The class runs 7-8pm (for beginners) at the YMCA sports hall. When I arrive I am welcomed and given a starter pack which details plenty of information about TKD and also about Freer and his club. I'm told I have a month of free lessons to look forward to at any of the clubs in the region before deciding if TKD is for me - which is the most generous offer yet.

The class is made up of several black belts, two greens, a bluey, couple of yellow and some ungraded, the weighting was definitely towards the higher grades so James could use some more beginners which is a difficult ask in the warm summer evenings. Seems to be that it's only the most commited practicioners of any Martial Art that willingly turn up when the alternative is a bbq in the park... I particularly liked the placement of the class, with lower grades at the front and seniors at the back (as the trend is usually high grades left, low grades right). This allowed us newbies to be "spotted" by a senior grade which was really helpful and also prevented copying your neighbour so you had to really focus on what was being taught (great for the kids).

The warm up is effective, well-rounded and lasts about 15 to 20 minutes, it's narrated with short explanations about Taekwondo and the body, all very well covered by Master Freer.

When the class proper starts we are worryingly placed into teams... I'm chosen (eventually, must not look my fittest?) by a smiley 1st degree black belt and there follows what amounts to a beep-test relay up and down the hall with punches and kicks at the end. At this stage the focus is on speed (it's a race) rather than technique, and of course my team wins. I must reassure you that there was at no point anyone over-competitively screaming "RUN!" or any football-goal style celebrations *blush*.

It's a good introduction to the main part of the session and completes the warm-up. It gets the group working together and is fun for the kids so a winner all round. For the rest of the class we work in pairs (senior grade to lower grade) to practice kicks and punches. This is where I find Taekwondo really hard, because my Shotokan deep stances and whole body kicks and punches are not what is required. Nathan (whom I'm paired with) is a good teacher, and friendly and enthusiastic with it, as I fail again to complete another hook punch or a top-of-the-foot snap kick.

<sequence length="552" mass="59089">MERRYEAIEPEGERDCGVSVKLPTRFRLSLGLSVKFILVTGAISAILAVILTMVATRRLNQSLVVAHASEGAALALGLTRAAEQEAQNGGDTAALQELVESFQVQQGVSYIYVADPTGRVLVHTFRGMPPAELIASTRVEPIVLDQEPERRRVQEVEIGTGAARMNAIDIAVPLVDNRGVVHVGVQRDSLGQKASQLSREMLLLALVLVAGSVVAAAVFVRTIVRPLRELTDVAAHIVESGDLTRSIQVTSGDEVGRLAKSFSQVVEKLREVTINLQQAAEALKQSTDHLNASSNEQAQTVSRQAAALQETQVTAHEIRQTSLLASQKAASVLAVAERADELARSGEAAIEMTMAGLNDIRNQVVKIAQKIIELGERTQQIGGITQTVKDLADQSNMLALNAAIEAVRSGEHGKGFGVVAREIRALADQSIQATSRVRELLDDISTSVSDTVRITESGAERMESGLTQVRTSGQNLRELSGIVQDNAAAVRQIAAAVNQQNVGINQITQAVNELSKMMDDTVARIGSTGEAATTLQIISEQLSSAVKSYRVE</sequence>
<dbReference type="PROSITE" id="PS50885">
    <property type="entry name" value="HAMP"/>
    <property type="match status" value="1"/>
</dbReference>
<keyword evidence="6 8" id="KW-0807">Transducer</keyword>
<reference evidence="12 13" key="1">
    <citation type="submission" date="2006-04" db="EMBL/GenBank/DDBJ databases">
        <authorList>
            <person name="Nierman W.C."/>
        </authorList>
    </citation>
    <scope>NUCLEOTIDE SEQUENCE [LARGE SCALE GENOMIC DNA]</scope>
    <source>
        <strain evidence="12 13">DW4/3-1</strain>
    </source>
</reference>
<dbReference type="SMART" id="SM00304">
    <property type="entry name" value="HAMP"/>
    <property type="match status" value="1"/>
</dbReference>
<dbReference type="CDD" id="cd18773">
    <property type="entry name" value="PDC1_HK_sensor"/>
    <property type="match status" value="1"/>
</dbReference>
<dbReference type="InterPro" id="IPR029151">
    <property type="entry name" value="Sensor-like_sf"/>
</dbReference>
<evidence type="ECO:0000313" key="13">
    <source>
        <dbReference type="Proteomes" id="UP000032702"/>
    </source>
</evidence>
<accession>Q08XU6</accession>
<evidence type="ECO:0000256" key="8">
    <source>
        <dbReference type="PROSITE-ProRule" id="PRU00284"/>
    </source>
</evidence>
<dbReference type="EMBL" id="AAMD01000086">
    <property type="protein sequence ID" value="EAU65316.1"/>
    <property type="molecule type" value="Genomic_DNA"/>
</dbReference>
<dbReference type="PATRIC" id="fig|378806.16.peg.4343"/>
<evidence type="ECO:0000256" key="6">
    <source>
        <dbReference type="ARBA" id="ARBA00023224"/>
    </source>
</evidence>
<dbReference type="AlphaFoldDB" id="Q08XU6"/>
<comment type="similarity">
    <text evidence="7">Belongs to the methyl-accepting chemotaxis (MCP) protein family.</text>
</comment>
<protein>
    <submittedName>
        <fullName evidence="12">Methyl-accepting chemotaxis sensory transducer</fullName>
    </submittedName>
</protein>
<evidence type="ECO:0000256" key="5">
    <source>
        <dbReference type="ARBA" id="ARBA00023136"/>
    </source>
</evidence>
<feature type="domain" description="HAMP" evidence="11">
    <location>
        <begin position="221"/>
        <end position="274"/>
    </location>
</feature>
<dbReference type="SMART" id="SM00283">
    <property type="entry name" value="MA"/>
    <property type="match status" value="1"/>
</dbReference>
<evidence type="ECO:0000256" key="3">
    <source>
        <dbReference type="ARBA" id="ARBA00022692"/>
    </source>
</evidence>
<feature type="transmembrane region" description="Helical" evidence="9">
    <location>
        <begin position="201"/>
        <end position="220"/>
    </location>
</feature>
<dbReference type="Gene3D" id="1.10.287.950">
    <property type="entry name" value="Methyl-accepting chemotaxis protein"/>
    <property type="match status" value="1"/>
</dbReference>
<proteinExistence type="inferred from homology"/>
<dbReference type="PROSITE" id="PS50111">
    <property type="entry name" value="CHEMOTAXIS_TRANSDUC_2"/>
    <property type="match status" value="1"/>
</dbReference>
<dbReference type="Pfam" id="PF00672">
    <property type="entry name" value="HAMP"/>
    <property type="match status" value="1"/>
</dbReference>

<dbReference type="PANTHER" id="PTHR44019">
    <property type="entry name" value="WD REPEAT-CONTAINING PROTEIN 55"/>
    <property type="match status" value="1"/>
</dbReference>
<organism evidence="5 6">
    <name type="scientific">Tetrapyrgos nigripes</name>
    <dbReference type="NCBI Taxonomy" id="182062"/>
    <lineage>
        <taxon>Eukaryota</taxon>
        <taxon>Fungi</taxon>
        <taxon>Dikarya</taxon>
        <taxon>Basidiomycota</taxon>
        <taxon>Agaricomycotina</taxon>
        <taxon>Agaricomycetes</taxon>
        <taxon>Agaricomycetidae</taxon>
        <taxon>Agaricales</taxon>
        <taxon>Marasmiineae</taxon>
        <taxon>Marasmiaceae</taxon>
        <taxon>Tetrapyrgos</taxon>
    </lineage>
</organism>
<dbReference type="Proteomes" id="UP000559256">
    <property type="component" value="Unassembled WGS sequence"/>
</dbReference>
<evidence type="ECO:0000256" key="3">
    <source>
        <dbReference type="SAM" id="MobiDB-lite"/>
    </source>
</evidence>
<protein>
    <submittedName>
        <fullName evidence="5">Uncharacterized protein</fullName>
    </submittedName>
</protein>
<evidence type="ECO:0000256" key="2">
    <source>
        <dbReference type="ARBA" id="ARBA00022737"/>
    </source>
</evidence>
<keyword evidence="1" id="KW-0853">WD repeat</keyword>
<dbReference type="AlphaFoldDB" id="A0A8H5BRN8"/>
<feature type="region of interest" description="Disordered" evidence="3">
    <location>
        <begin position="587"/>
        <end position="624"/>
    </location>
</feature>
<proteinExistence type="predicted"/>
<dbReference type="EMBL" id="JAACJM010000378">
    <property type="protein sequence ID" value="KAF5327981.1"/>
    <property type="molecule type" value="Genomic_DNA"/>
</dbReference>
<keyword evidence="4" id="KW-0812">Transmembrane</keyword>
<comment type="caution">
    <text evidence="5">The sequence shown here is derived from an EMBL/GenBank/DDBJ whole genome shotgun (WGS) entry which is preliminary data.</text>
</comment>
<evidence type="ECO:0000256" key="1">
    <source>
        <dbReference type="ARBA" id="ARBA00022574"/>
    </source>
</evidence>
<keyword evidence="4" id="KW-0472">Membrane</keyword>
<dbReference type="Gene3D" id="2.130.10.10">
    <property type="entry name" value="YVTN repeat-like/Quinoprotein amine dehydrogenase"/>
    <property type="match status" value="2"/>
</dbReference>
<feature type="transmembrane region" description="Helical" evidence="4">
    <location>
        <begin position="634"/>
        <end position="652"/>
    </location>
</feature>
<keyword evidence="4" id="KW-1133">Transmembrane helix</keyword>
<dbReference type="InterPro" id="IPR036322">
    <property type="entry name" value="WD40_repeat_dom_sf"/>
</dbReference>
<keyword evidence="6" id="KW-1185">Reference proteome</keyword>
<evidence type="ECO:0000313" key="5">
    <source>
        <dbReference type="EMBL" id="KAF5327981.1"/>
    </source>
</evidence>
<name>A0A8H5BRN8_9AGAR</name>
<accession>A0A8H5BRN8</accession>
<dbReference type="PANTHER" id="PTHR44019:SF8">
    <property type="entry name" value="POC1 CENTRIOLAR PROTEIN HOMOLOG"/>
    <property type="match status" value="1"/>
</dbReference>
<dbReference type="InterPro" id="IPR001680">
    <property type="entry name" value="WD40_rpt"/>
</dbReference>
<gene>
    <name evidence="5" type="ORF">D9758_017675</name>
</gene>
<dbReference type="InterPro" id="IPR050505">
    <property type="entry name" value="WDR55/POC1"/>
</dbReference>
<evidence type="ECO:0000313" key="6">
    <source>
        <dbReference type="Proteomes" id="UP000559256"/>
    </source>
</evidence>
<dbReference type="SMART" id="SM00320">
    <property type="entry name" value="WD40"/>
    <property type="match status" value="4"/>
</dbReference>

"Oh God", I think, "it's like someone invented Anti-Karate"!

The hour passes quickly and I enjoy the work-out, I'd certainly recommend this class to younger beginners as it's interesting, fast-paced and fun but I'm not sure that older dedicated students (let's call ourselves the over 25s) would stick at it. Because despite James reassuring us that the path to black belt is paved with good techniques, there was very little focus on the basics (how to make a fist, stance and posture etc). Also the requirement stated in the manual to do 24 classes before a grading would make the road to black belt a very, very long one for those of us with jobs and kids who can only train once a week at most.

As always it's incredibly difficult to make a judgement on one hour in one class but I think if you are a genuine beginner then this would be a fine starting point for you, and certainly one of the best classes for younger students I've seen so far.

toh poepkeseoyo reader.

19 June, 2010

Tetsu or not tetsu...do

Despite being full of aches and pains from my first session in months, I was determined to keep up the pace of attending new clubs as often as possible. Before last week I had never heard of Tetsudo, a tibetan martial art, but a quick visit to the website confirms that there are about forty clubs in the UK and at least 10 in Leicestershire and the surrounding area.

Tetsudo is an offshoot of Goyararu, itself a very modern combination of several arts that are tibetan, asian and western.

So is tetsudo just another MMA club?

Nope!

Training in a small primary school hall with just four other students I was welcomed by instructor Bill, who had not been expecting me (I did my usual email and text combo but both went unanswered...) he was very gracious in having to abandon his planned session (as his class are all green belts and above) to accommodate this new beginner.

Bill's teaching is outstanding. Every elements from the bow to the warm up was explained and had a purpose and meaning. His technique is pretty much flawless and his application and explanations are clear and effective. He quickly rumbled me as no beginner, but was not afraid to highlight my strengths and weaknesses politely and firmy as he did with the other students. I've always had a problem with rooting my feet on turning kicks and limiting my range, I hide it well and it's rarely picked up on, but Bill saw it instantly (offering me a bit of a shit-sandwich by complimenting my front kick first). Similarly a lazy knee during a roundhouse kick was gently chastised.

Bill allowed me to join in with the basics, asking me to step aside for the sparring and kata or "keds". I was a bit disappointed not to be allowed a go, but he sensibly explained that I was uninsured. As a teacher Bill is self-efacing, good-natured and jolly without losing etiquette and discipline, his students clearly have the utmost respect for him and he in turn for the art and the association to which he belongs. He talks too much, that's my one tiny negative, but only because I'm struggling to find one.